In this Wednesday, Sept. 9, 2015, photo, customer service representative at DraftKings, a daily fantasy sports company, work at their stations at the company's offices in Boston. The daily fantasy sports industry is eyeing a breakout season as NFL games begin. And its two dominant companies, DraftKings and FanDuel, are touting lucrative opening week prizes to try to draw more customers as more competitors pop up. (AP Photo/Stephan Savoia)
In this Wednesday, Sept. 9, 2015, photo, Len Don Diego, marketing manager for content at DraftKings, a daily fantasy sports company, works at his station at the company's offices in Boston. The daily fantasy sports industry is eyeing a breakout season as NFL games begin. And its two dominant companies, DraftKings and FanDuel, are touting lucrative opening week prizes to try to draw more customers as more competitors pop up. (AP Photo/Stephan Savoia)
The DraftKings Inc. logo is arranged for a photograph on an Apple Inc. iPhone in Washington, D.C., U.S., on Sunday, Oct. 4, 2015. Fantasy sports companies DraftKings Inc. and FanDuel Inc. raised a total of $575 million in July from investors including KKR & Co., 21st Century Fox Inc. and Major League Baseball to attract players to games that pay out millions of dollars in cash prizes in daily contests. Photographer: Andrew Harrer/Bloomberg via Getty Images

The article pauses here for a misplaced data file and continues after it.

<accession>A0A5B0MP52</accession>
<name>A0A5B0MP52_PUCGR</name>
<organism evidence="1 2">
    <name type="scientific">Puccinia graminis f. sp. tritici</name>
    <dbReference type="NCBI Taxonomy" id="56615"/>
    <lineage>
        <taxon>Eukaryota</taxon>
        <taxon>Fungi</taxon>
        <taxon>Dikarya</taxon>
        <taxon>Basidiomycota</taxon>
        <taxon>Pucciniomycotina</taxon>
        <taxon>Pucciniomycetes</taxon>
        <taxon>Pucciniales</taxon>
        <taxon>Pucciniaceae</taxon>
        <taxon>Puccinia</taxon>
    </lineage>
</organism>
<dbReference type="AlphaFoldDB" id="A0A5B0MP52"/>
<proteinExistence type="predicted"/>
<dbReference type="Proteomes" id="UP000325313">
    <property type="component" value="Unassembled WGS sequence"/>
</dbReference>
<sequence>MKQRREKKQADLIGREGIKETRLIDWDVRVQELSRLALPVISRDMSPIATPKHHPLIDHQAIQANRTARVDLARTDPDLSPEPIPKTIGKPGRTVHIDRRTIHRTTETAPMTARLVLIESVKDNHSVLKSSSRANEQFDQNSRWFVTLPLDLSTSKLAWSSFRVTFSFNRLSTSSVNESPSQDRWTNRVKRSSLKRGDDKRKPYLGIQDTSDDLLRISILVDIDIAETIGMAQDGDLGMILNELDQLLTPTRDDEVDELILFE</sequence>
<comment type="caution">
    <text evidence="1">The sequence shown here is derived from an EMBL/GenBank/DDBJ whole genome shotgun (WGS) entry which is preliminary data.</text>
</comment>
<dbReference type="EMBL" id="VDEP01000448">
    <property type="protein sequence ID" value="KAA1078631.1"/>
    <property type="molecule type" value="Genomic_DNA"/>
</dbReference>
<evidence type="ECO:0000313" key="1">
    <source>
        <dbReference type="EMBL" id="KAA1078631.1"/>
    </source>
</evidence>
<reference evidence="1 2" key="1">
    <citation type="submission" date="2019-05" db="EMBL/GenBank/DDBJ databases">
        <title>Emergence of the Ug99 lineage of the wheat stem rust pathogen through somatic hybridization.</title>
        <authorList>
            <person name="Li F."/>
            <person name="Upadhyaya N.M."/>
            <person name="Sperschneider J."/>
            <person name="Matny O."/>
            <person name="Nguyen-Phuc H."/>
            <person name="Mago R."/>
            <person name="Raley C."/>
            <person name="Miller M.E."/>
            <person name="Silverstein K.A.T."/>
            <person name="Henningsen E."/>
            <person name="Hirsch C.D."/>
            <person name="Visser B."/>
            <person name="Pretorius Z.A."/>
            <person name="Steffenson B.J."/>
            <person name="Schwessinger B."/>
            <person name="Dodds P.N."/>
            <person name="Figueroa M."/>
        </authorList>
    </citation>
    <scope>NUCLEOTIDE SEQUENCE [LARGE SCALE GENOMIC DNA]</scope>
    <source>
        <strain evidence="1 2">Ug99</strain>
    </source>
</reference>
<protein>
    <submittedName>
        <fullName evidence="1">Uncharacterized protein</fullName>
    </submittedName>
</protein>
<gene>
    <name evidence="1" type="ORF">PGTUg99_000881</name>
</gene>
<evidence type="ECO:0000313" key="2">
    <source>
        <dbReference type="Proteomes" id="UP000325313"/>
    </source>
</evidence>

The FanDuel Inc. and DraftKings Inc. apps are displayed on an Apple Inc. iPhone in Washington, D.C., U.S., on Sunday, Oct. 4, 2015. Fantasy sports companies DraftKings Inc. and FanDuel Inc. raised a total of $575 million in July from investors including KKR & Co., 21st Century Fox Inc. and Major League Baseball to attract players to games that pay out millions of dollars in cash prizes in daily contests. Photographer: Andrew Harrer/Bloomberg via Getty Images
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The fast-growing, multibillion-dollar fantasy sports industry dominated by DraftKings and FanDuel has drawn increased attention from state regulators over the past year, with the attorneys general of New York, Illinois, Texas and Nevada challenging their legality.

The games are illegal in Arizona, Iowa, Louisiana, Montana and Washington. The attorneys general of New York and Illinois have also declared the games illegal, but those rulings are being challenged in state courts.

Nevada has said fantasy sports companies cannot operate in the state unless they receive gaming licenses. (Reporting by Eric Beech and Eric Walsh in Washington; Editing by Diane Craft)